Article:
Happy birthday, Naushad!
While I have gotten to like other music directors from the ’40s more and more, I would still say that Naushad was the greatest from the ’40s as well as the ’50s. A large part of the reason that I love his music so much is that he brought out the best vocal performances from several of my favorite singers, including Noor Jehan, Suraiya, Surendra, Mohammed Rafi, and Shanshad Begum. But Naushad also composed music for some instrumental dance numbers, and they are positively delightful, even though they might not be as well known as his vocal songs. So, this time around, for Naushad’s birthday, I thought I’d do something a little different and bring a bunch of these together. (By the way, the post that you are seeing now is a slightly revised version of the one that originally appeared here. Some clips were replaced and I changed a couple of introductions too. I’ve made a note in the places where I made those changes. I was told that this post was pretty good before; I like to think that now – after I have revised it several years later – it is even better. :) )
1. Cuckoo in Anokhi Ada — Actually, I am very glad to start with Cuckoo, because I could not take my mind off her after the last post. And this dance here is quite a treat. In fact, I am pretty sure that someone mentioned this as being one of her better-known, breakthrough dances, but if I am wrong about that, let’s say that it definitely deserves to be.
2. The snake dance from Dastan — I actually posted this to my own YouTube channel about five years ago, although it, like every other video that I posted there, was originally prepared by Tom Daniel and posted to one of his sites at some time or other. But back when Tom sent me this video, neither of us could identify the dancers. I figured out at some point that the male dancer was probably Krishna Kumar, who also choreographed the dance. This was confirmed in a comment to my post very recently. But neither Tom nor I nor anyone else seemed to think at first that the other dancer might be Cuckoo, which is what the recent comment poster also said. And that makes sense… I still find it difficult to recognize her face here in this lighting, etc., but if that’s not Cuckoo, then who else could it be? And if it is, then why wasn’t she billed for this film in any of the listings that I saw? Anyway, it is a terrific dance.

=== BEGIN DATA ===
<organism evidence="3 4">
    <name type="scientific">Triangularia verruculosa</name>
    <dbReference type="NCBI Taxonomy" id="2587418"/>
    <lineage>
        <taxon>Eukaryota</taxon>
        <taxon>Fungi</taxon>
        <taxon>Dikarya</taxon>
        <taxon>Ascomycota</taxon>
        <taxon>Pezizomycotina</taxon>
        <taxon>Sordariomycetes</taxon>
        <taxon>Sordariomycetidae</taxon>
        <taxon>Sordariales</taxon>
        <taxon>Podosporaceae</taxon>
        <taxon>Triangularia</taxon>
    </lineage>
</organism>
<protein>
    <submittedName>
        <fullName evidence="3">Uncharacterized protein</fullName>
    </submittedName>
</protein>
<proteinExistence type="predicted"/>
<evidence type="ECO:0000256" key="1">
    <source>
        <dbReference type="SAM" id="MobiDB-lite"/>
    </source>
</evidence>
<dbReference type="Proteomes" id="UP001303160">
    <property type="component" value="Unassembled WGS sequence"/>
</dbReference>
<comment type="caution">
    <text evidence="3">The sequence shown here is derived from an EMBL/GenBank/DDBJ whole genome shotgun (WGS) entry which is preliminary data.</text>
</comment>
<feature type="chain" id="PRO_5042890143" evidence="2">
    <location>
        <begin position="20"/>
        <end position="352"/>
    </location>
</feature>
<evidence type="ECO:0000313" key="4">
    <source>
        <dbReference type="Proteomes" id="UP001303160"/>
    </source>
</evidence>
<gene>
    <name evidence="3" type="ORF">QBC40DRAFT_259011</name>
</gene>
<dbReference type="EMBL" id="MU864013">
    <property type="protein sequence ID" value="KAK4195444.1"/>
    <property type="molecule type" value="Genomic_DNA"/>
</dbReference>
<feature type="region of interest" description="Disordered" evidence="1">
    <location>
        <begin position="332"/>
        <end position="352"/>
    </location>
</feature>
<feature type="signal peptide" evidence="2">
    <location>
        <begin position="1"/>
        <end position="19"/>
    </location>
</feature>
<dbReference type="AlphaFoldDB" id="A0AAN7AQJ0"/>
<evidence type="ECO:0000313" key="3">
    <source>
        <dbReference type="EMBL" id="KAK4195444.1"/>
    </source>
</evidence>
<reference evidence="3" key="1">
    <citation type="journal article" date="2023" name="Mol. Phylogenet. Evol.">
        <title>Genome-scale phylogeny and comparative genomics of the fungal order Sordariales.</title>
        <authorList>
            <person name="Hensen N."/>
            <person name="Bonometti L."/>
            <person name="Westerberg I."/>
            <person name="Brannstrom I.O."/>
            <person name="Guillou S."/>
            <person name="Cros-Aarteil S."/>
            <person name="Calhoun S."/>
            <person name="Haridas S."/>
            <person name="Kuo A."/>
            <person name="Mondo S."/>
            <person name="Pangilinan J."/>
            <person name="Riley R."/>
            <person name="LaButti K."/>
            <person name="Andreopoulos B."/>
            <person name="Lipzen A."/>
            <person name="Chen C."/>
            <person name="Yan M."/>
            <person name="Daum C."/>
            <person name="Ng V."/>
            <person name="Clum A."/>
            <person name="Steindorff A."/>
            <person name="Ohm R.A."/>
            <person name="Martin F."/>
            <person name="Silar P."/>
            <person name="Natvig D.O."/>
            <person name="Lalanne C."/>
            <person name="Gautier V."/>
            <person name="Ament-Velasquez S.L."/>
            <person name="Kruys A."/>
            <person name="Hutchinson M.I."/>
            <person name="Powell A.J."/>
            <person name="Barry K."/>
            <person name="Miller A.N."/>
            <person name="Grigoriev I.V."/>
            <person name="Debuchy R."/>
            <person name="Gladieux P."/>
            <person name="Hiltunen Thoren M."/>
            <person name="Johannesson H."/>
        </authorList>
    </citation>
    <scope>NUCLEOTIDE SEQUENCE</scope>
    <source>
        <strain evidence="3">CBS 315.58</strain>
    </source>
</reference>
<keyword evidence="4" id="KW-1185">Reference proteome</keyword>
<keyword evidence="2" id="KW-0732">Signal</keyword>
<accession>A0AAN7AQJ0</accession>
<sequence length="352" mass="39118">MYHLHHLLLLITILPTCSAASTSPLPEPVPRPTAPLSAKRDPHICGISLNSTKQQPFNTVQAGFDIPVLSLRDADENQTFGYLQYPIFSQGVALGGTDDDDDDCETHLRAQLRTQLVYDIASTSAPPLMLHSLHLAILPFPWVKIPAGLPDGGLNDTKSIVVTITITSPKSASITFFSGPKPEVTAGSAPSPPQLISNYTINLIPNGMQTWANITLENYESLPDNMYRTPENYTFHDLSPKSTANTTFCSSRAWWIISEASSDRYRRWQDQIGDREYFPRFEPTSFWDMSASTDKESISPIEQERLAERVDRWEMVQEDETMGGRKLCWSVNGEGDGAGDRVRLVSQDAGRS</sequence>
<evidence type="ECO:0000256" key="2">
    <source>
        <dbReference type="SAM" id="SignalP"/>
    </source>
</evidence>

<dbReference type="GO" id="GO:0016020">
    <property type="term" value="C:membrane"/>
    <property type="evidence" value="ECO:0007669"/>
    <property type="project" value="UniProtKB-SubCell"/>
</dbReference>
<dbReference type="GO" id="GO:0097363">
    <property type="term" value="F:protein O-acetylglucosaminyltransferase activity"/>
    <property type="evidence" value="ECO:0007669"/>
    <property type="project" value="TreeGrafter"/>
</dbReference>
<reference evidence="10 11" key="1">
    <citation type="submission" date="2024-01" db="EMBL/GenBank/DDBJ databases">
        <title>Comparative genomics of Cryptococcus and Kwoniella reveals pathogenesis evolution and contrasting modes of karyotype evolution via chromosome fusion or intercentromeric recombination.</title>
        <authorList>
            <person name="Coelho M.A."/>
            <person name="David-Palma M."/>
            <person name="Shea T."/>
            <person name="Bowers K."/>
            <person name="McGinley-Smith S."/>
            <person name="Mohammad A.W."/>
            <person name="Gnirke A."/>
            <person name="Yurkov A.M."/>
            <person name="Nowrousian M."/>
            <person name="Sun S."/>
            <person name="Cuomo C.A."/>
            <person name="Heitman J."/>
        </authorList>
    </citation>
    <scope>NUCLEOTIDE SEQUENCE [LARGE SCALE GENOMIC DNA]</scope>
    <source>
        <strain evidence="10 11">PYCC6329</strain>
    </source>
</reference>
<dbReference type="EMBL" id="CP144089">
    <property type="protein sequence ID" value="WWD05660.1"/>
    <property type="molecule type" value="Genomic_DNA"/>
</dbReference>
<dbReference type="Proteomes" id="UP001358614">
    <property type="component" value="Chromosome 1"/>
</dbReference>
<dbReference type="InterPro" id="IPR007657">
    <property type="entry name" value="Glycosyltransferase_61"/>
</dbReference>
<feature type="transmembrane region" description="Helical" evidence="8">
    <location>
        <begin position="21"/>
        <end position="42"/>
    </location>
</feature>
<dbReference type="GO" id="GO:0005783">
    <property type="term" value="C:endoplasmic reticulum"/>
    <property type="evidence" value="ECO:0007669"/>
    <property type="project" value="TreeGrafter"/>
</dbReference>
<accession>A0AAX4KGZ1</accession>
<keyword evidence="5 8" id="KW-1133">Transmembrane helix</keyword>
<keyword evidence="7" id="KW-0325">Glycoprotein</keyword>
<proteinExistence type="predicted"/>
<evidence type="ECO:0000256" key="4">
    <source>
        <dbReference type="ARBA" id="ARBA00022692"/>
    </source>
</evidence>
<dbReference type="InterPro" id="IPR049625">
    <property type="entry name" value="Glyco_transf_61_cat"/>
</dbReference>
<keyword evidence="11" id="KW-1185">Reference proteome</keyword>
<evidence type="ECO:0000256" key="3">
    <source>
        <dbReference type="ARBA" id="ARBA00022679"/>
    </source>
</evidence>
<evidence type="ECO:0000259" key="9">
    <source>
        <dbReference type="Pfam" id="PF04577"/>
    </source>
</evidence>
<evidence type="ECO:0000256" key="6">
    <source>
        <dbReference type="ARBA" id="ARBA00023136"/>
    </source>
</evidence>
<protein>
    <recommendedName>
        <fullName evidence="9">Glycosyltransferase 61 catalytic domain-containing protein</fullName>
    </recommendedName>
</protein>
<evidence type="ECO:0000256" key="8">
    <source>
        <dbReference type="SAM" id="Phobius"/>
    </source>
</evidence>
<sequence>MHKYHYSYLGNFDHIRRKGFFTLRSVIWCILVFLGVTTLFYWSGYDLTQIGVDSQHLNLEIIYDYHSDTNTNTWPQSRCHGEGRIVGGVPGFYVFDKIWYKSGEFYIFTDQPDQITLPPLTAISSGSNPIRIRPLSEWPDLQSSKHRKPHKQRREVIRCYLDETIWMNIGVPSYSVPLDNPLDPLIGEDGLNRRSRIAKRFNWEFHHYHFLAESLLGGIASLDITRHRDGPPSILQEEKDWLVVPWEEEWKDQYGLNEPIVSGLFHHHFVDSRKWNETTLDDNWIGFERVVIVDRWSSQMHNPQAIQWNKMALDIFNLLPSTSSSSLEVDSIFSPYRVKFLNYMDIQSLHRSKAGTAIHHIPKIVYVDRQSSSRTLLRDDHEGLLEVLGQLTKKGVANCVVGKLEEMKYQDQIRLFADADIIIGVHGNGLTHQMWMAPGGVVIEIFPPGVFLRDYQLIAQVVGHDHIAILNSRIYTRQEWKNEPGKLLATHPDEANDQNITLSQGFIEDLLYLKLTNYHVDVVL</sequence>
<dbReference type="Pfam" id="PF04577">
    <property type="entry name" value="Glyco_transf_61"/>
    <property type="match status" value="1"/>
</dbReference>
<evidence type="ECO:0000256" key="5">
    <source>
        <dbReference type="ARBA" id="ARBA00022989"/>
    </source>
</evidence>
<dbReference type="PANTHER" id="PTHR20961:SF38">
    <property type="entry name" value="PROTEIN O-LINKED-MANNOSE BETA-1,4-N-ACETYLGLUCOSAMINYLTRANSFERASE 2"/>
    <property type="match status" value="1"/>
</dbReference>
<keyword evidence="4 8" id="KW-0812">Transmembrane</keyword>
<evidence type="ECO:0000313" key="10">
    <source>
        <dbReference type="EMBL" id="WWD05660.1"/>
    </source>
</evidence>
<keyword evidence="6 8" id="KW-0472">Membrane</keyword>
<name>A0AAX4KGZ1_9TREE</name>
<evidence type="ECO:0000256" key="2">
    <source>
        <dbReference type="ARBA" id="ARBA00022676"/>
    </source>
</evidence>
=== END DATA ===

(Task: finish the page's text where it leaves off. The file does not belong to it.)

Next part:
3. The festival dance in Mela — Naushad composed music for a few group festival dances, and this is one of the very best. It also makes for one of the few cheery moments in a relentlessly depressing film.
4. Cuckoo in Aan – There she is again! Since it is Aan, though, everything seems a bit sillier here than in the other films that I have mentioned. But it is good, of course. (By the way, I have had to edit this description because of more things received from Mel. In the comments, you’ll see Mel pointing out that, contrary to what I had said before, this was not Cuckoo’s only dance in color. Also, as with some other clips, I had complained about the quality of the one I had up – but now I can’t do that, because he posted a better version!)
5. The “Blind Man’s Bluff” dance in Dillagi – They are playing Blind Man’s Bluff, but most of them are also dancing. The village girl gang did some other, very nice dancing elsewhere in this movie, but I think that this was the only instrumental dance number. Of course, this film was also full of wonderful songs sung by the star of this scene, Suraiya.
6. Sitara Devi’s dance in Mother India – This is a very short dance and it leads into the first song, but I definitely would consider it a separate dance, and I also might consider it the most important part of the movie, given the great performance by Sitara Devi. Unfortunately, I think the video is also cut off a moment early, and it is not of the best quality, either. But it is still soo great to watch!
7. Geeta Bali’s gypsy dance in Dulari – In my original version of this post, I combined this with a “festival dance” from this film as well – because I had found them together. But now (as I revise this post several years later – because the clip that was here before disappeared), I see that the solo dance by Geeta Bali is available separately (while the festival dance is nowhere to be found!). So here it is! It is quite lively, especially with the snippets of action interspersed within it.
8. And for the final number here, I am able to include a dance that I could not find to embed in the original version of this post. Originally, I had merely included a screen cap as a bonus. But now I can supply the whole dance – that is, Suraiya’s lovely little semi-classical dance at the miserable wedding in Anmol Ghadi. You might say that this is last but far from least. I am very happy to be able to end the post in this way!